It started out as an experiment to restore elk to the North Carolina mountains. That was 15 years ago. A herd of 52 elk was shepherded into the Great Smokey Mountains National Park. The experiment has flourished.
Today, this herd is substantially larger with groups of elk breaking away from the original herd and moving outside the boundaries of the park. With apparent herd growth a given, “the N.C. Wildlife Resources Commission has come out with a proposal to pave the way for an elk season, putting up the legal framework to make hunting possible once it deems population levels high enough.” Normally, proposals of this nature—hunting and wildlife management—can be controversial. That’s not the case here. This proposal is being well-supported by a broad spectrum of people concerned with conservation.
“This is something that should be hailed and cheered,” said Tim Gestwicki, CEO of the North Carolina Wildlife Federation. “The elk made it. The elk are prospering. The elk are expanding. The elk are in search of other habitats, and this (hunting proposal) provides us the opportunity to get more support and more conservation. It’s wonderful.”
“We always hoped it would be a very huntable population in years to come,” said David Whitmire, program chairman for the N.C. Bowhunters Association and owner of Headwaters Outfitters in Rosman. “It would be awesome for your kids and grandkids to be able to hunt elk in the Pisgah National Forest.”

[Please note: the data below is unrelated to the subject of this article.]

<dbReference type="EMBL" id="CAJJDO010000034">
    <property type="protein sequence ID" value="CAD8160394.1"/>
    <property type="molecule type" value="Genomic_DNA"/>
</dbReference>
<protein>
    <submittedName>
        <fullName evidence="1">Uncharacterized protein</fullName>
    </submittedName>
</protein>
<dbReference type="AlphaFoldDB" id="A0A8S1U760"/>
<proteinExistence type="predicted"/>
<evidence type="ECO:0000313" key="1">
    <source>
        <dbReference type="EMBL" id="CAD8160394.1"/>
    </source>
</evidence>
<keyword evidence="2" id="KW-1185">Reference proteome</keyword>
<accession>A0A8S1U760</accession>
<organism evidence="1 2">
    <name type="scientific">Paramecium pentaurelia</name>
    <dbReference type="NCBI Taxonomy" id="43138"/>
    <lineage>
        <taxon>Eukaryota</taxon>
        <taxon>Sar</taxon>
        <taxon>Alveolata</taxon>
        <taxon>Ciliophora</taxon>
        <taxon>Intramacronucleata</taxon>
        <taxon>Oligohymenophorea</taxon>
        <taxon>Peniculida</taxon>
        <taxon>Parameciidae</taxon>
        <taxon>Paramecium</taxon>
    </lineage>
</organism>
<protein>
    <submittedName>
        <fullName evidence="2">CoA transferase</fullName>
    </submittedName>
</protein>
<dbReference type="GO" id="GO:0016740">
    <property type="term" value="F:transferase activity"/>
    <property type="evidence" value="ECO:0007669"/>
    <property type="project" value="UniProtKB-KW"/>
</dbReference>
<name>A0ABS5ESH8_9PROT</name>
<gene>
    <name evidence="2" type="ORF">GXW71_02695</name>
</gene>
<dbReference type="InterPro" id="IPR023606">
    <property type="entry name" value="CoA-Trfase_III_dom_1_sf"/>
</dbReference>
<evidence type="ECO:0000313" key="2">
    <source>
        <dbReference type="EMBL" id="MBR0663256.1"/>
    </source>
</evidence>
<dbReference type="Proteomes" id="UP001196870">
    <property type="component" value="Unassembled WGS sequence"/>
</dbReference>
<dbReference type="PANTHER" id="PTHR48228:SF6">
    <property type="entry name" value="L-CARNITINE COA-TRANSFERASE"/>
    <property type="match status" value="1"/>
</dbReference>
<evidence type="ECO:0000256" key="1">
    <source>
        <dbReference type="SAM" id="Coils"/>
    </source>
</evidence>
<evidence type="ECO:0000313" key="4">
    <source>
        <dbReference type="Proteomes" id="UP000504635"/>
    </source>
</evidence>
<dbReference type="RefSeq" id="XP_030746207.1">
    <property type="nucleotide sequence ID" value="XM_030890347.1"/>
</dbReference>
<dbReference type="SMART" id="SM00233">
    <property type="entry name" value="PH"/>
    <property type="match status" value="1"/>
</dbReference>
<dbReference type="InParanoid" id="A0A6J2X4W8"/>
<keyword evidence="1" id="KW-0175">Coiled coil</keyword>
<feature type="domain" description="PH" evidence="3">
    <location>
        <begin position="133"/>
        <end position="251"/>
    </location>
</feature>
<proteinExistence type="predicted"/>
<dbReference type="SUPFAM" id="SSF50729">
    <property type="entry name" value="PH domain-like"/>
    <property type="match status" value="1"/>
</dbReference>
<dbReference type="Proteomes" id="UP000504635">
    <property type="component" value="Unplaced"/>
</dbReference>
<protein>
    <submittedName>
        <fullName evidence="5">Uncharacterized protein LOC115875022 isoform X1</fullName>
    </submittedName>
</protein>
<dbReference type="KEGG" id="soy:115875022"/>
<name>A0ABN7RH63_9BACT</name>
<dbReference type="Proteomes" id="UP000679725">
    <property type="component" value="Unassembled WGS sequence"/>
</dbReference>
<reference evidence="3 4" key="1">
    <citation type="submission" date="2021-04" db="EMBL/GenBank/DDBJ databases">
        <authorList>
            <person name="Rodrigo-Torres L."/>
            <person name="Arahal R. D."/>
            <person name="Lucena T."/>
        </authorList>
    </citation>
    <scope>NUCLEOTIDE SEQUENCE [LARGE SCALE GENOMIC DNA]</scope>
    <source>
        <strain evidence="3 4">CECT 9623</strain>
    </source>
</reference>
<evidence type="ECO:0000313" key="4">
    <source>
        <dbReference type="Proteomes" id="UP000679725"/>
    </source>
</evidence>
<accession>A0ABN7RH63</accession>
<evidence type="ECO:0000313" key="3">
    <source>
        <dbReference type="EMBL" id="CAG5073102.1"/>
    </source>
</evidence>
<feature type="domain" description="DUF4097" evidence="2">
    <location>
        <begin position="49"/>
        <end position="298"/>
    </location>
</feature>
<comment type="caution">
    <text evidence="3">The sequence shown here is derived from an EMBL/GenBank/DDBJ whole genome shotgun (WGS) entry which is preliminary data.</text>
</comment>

“It’s fair to assume that the conservation community as a whole supports the management of elk in the Southern Appalachians, and we recognize that hunting is an important part of that,” said Ben Prater, southeast program director for Defenders of Wildlife, which is based in Asheville.
Even with this elk permit-only hunting initiative underway, according to one state authority, hunting is, at the least, still five years away, which means that the top priority in herd management will always be the vitality and sustainability of its population.